Practice, Practice, Practice

How will you become great at building business relationships that lead to closing deals? Practice, practice, practice. The only way you can be a skilled relationship architect is if you know the tools needed to build good relationships, and then practice. Football teams practice for five days to prepare for one game. Bands practice every day for hours upon hours to be ready to play their weekend gig. So why, in everyday life, do people just fly by the seat of their pants? And they do, every single day.

How many people can honestly say they enter a business meeting fully and absolutely prepared? Being prepared means:

  • Having thought through what to say, and what will be said by others.
  • Anticipating questions that will be asked, and the appropriate responses.
  • Spending time thinking about all the participants; i.e. what they are about and what their agenda is – and how it compares to your own.

If you actually prepare this way, then you are special, and are most likely already successful, or at the very least, on your way.

If you prepare as I’ve described, you’ll definitely be successful. What I’m telling you is, “Do it.” Have an idea of what you’re going to say to somebody before you meet them. Know a little bit about them prior to the meeting. Create a system to capture and maintain information and profiles on companies and the individuals who work there. Compile all information possible before you first speak to someone. This is powerful. It will give you an edge in every meeting you attend. Here’s a little story to give you some proof that a little preparation goes a long way.

A few years ago, I was on a plane getting ready to meet with a company called Renegade Nation. Renegade Nation is Steven Van Zandt’s company. Little Steven from Bruce Springsteen’s E Street Band. Also know as Silvio, from The Sopranos series. We were meeting to convince them that we should be their marketing arm, and help utilize their brand to create revenue generating extensions. At that time, it was a little outside of our realm because it’s the music business, and we were born and bred in the sports industry. Although, sports is entertainment, and music is entertainment, so there are clearly synergies; however, the reality at that time was that we were sports guys.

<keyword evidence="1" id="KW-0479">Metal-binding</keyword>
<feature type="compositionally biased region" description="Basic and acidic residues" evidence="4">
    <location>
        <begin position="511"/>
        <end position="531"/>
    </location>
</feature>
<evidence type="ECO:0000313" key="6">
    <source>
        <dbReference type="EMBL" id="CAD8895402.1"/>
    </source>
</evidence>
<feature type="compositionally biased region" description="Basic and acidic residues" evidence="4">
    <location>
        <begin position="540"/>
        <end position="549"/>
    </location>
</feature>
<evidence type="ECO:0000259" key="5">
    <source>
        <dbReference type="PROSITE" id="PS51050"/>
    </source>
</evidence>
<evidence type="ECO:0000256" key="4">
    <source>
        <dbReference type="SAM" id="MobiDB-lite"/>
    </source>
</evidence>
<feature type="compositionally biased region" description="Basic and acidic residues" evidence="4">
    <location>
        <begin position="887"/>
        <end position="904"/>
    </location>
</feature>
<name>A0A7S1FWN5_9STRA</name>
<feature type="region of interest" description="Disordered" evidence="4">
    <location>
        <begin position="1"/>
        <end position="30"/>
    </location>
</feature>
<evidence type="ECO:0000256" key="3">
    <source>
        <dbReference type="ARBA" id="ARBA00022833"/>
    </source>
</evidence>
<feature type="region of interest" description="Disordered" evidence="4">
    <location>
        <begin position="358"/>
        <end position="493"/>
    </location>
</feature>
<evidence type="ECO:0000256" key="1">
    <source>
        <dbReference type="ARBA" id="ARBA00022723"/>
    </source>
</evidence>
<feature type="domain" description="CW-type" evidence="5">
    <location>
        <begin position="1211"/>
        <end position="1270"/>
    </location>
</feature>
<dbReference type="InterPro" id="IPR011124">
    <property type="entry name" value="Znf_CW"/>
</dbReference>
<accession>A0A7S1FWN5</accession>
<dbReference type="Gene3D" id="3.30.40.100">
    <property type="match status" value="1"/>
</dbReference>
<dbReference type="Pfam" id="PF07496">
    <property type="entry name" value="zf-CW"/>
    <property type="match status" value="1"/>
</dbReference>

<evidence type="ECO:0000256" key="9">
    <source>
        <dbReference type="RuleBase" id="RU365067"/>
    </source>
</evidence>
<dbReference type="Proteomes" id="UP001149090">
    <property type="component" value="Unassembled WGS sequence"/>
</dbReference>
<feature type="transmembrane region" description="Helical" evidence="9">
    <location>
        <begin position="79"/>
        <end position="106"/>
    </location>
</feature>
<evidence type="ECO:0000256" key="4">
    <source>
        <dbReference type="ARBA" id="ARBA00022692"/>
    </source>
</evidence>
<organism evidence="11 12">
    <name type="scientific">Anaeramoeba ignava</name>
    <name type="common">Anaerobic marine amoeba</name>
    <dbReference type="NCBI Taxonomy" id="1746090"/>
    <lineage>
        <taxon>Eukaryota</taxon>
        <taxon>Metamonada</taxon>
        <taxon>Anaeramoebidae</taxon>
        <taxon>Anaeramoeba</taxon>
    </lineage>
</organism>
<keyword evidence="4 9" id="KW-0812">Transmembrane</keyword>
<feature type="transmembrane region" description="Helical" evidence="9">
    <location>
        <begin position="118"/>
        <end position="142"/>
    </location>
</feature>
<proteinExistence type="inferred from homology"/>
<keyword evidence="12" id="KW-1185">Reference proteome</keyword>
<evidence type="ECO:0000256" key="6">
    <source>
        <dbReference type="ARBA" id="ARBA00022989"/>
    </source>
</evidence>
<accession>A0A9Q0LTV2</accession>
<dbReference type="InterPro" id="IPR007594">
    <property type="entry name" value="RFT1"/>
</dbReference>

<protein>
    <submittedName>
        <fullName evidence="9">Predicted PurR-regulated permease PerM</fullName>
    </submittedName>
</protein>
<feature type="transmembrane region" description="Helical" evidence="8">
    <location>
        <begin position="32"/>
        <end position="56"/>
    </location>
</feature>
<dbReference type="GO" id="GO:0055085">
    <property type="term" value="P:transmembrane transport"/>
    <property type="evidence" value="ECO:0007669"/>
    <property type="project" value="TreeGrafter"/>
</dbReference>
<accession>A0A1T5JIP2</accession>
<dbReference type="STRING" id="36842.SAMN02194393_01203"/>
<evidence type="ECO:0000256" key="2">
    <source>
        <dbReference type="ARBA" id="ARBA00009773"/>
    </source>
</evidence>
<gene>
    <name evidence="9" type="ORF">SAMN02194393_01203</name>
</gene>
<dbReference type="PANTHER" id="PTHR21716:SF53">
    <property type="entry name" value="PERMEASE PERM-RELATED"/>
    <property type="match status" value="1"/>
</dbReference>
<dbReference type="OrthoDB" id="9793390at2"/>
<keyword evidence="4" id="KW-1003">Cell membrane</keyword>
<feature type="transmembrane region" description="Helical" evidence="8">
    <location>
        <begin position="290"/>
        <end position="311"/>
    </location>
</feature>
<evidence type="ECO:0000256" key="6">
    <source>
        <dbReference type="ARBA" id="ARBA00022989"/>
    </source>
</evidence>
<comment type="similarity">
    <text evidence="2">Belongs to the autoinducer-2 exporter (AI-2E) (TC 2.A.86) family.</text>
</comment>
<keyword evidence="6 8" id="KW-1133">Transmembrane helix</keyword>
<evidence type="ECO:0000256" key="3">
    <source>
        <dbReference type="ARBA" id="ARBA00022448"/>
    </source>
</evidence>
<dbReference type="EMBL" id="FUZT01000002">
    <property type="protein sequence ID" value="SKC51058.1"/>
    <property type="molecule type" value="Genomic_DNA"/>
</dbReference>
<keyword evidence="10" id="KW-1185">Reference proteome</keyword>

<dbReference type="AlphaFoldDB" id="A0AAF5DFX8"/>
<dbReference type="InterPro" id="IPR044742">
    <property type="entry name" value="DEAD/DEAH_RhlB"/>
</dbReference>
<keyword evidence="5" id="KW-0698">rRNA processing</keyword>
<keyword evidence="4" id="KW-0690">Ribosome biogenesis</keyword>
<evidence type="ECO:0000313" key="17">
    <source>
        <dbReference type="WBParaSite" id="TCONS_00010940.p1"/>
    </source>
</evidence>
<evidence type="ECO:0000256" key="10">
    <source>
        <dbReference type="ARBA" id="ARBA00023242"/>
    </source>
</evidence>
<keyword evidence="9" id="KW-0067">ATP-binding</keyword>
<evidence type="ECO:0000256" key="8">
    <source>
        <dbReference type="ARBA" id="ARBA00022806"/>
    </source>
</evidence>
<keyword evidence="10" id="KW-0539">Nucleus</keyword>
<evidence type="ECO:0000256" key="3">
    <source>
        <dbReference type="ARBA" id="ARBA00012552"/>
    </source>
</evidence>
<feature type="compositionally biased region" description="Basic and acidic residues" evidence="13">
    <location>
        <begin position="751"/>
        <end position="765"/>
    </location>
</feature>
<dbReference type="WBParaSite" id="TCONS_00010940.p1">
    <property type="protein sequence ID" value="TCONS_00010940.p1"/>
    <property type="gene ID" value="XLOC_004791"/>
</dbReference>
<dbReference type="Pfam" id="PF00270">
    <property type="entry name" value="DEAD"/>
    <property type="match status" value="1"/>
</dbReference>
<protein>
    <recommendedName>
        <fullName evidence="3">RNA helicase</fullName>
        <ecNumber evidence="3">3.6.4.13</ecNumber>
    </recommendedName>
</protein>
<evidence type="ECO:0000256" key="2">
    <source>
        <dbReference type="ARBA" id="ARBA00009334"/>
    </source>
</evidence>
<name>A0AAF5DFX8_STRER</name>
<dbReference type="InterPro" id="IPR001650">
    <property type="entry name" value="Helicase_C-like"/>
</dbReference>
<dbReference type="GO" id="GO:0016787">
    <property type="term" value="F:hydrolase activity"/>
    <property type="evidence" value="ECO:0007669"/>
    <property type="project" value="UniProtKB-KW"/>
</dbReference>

Because music was a little outside of our wheelhouse, I asked the staff to really beef up the background information in the profiles that were put together prior to meeting with potential clients. I wanted to get in there and really connect with this guy. Think about it – when you’re talking to people and you have something in common, it’s clearly easier to converse. So, I was on the plane reading the profile and really trying to digest as much information as possible. Unfortunately, my head is not a computer and there’s only so much that I can absorb. So, what I usually do is pull out three tidbits. Three little things that potentially connect me with the person I’m speaking with. I have a solid understanding of the whole, but it’s helpful to have focus on a few specific facts.

As I surveyed the profile, I noticed that one of his right hand guys, John, happened to produce, Love in an Elevator, by Aerosmith. Aerosmith is a Boston band, and for some reason, I thought, “Maybe there’s a connection, and I can use this in the meeting…I’m from Boston and…I’ll probably never meet this guy John…” but, it stuck in my brain. There were a couple of other tidbits as well.

But let’s fast forward –

We get to the meeting. I’m sitting down with Stevie and I’m pitching him, and he’s into me. He’s getting me. He’s calling me the “Moneyman.” He’s kind of crazy and larger than life, like most athletes and entertainers (in a good way, ultra creative and expressive). I become more comfortable because I know how to deal with athletes and owners, and I am now viewing Stevie in the same way. I’m giving him the whole spiel, and I’m bringing him to the river of dreams, and he’s grabbing the bucket getting ready to pick it up, and he’s excited, when all of the sudden, John walks by, and Stevie calls out, “John, John come here! Meet the Moneyman!”

So John comes over and Stevie says, “Hey, this is John so-and-so.” And I respond, “John so-and-so…that name sounds familiar… Hmmm… Hey, you’re the dude who produced, Love In An Elevator.” And Stevie almost dropped dead on the floor. And he said, “How do you know that?” My answer –  “I’m the Moneyman, I have to know that.”

“You’re hired! You’re hired!” shouted Stevie.

Something as silly as that (I had the gig anyway, I think) put him over the edge. That little tidbit sealed the deal.

So I have to ask; why would anyone go to a meeting unprepared?  The only way to win is to practice, practice, practice.

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